Anyone who has been following this blog knows how a failure to understand God’s over-abounding grace is an overarching theme on WhatGodDoes. I invite you to read through the related blog posts at the end of this blog post for how the institutional church systematically supresses any teaching about grace that does not fit within the boundaries of its current belief system (officially approved doctrinal boundaries).

4. Disregard of Christ’s Instructions

Believers are gifted in different ways, with a wide variety of skills and interests. It follows that in certain situations, some of them will have more authority than others to lead and direct. Then, in different situations, these others who were looking for guidance will be the ones to step up and give instruction. It’s an organic, Spirit-directed, beautiful way of relating to one another with love and respect. This kind of authority is humble and does not use fear or intimidation to elicit compliance. Unfortunately, we are fallible human beings, and pride gets in the way. That’s why Jesus instructed,

Ye have known that the rulers of the nations do exercise lordship over them, and those great do exercise authority over them, but not so shall it be among you…

In the Acts 15 conflict, what happened at first was appropriate and beneficial:

  • People talked about it.
  • People sharply disputed.
  • People debated.
  • Both sides of the argument were represented.
  • The conflict was not hidden.

To talk, dispute, debate and argue openly with each other as equals in a setting where anyone can have a voice is good.

What happened next was inappropriate and prejudicial. Think about it. A handful of believers were making an official decision about whether other believers should be required to cut the foreskins off of their penises and kill animals in order to be saved. The hubris of assuming any kind of official decision they made would hold more weight than the moral freedoms/convictions the Spirit of God had already given to the Gentile believers is astounding.

Perhaps some readers think I’m overreacting…

Even Paul, considered by many to be a “pillar” of the church, lets these elders “exercise lordship” over him. He ends up practicing the very things he had already begun to preach against.

The following story, in which the same elders from the Jerusalem council confront Paul, is an example of believers’ disregard for Christ’s instructions, “…not so shall it be among you.”  As you read, first consider the oppressive and threatening tone the conversation takes, then notice what emphasis is placed on not only following law but also making a great show of following the law, and finally, pay close attention to the official way the letter to the Gentile believers is framed in the conversation with the elders:

Paul was going in with us unto James, all the elders also came, and having saluted them, he was declaring, one by one, each of the things God did among the nations through his ministration, and they having heard, were glorifying the Lord.

They said also to him, `Thou seest, brother, how many myriads there are of Jews who have believed, and all are zealous of the law, and they are instructed concerning thee, that apostacy from Moses thou dost teach to all Jews among the nations, saying — not to circumcise the children, nor after the customs to walk; what then is it?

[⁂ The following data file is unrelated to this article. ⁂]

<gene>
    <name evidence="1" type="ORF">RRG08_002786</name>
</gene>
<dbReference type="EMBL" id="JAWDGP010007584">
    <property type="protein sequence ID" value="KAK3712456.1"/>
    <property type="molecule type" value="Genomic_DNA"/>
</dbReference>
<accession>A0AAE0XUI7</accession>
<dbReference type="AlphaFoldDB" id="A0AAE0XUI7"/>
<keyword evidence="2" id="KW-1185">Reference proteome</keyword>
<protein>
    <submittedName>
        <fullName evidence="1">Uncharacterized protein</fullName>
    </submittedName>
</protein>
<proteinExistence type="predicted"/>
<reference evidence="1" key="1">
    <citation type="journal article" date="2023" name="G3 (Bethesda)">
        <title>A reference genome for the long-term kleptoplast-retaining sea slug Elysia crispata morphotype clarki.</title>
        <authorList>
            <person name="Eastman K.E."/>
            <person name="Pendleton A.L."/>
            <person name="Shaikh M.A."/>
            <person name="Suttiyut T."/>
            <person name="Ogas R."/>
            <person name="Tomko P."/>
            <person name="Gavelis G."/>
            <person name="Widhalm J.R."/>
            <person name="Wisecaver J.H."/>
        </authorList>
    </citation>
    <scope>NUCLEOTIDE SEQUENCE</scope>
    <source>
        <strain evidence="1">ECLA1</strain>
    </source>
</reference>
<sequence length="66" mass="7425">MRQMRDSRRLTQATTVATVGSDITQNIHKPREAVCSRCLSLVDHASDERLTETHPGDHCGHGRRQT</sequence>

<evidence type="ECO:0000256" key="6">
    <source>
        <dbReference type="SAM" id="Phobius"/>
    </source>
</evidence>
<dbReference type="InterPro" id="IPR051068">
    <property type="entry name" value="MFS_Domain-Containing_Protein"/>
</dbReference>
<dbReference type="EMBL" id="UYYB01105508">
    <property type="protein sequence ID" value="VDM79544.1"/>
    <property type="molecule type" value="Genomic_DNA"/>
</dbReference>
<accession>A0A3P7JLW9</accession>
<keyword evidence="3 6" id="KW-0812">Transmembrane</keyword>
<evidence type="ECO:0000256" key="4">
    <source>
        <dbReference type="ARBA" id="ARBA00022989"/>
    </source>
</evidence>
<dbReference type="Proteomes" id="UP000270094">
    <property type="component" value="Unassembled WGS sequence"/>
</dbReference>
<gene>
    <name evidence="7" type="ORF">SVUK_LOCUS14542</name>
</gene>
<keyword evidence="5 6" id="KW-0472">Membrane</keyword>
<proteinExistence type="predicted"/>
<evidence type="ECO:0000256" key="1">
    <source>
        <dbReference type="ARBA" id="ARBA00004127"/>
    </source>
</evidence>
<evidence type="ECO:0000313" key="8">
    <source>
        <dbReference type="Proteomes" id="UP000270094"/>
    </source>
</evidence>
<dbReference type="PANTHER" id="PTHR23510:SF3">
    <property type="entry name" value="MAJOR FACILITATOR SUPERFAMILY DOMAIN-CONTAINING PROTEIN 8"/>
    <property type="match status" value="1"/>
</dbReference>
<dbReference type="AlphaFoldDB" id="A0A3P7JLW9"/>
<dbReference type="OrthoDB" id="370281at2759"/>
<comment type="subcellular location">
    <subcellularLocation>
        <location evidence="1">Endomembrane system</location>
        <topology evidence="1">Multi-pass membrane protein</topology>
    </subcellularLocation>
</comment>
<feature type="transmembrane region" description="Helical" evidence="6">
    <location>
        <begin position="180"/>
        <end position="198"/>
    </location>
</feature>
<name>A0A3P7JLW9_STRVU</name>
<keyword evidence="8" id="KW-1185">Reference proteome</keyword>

Certainly the multitude it behoveth to come together, for they will hear that thou hast come. This, therefore, do that we say to thee: We have four men having a vow on themselves, these having taken, be purified with them, and be at expence with them, that they may shave the head, and all may know that the things of which they have been instructed concerning thee are nothing, but thou dost walk — thyself also — the law keeping.

And concerning those of the nations who have believed, we have written, having given judgment, that they observe no such thing, except to keep themselves both from idol-sacrifices, and blood, and a strangled thing, and whoredom.

Then Paul, having taken the men, on the following day, with them having purified himself, was entering into the temple, announcing the fulfilment of the days of the purification, till the offering was offered for each one of them.

Not so shall it be among you. Jesus’ instructions are clear, but I can tell you after spending three decades in the institution that His instructions are regularly disregarded there. It is that way among you. Outside, thank God, it’s a different story. When believers have titles and positions and paychecks or little kingdoms to lose, the Spirit of God is quenched and grieved systematically.

In his sermon, McCracken pointed out the Paul and Barnabus and others came together as a team in Acts 15. McCracken said, “They did not just unilaterally say, ‘Stop it. Shut your mouth, right now. No, it’s not that. Just keep moving along.'” The implication is that the modern-day institution operates the same way. I say bullshit. There are some conflicts that are settled together as a team, but when long-standing doctrine is challenged? No, sorry, that’s complete crap. The response is, indeed, “Stop it. Shut your mouth, right now. No, it’s not that. Just keep moving along.” When it comes to conflicts about doctrine in institutional churches that have doctrinal statements:

  • People don’t talk about it.
  • People don’t sharply dispute.
  • People don’t debate.
  • Both sides of the argument are not represented.
  • The conflict is hidden.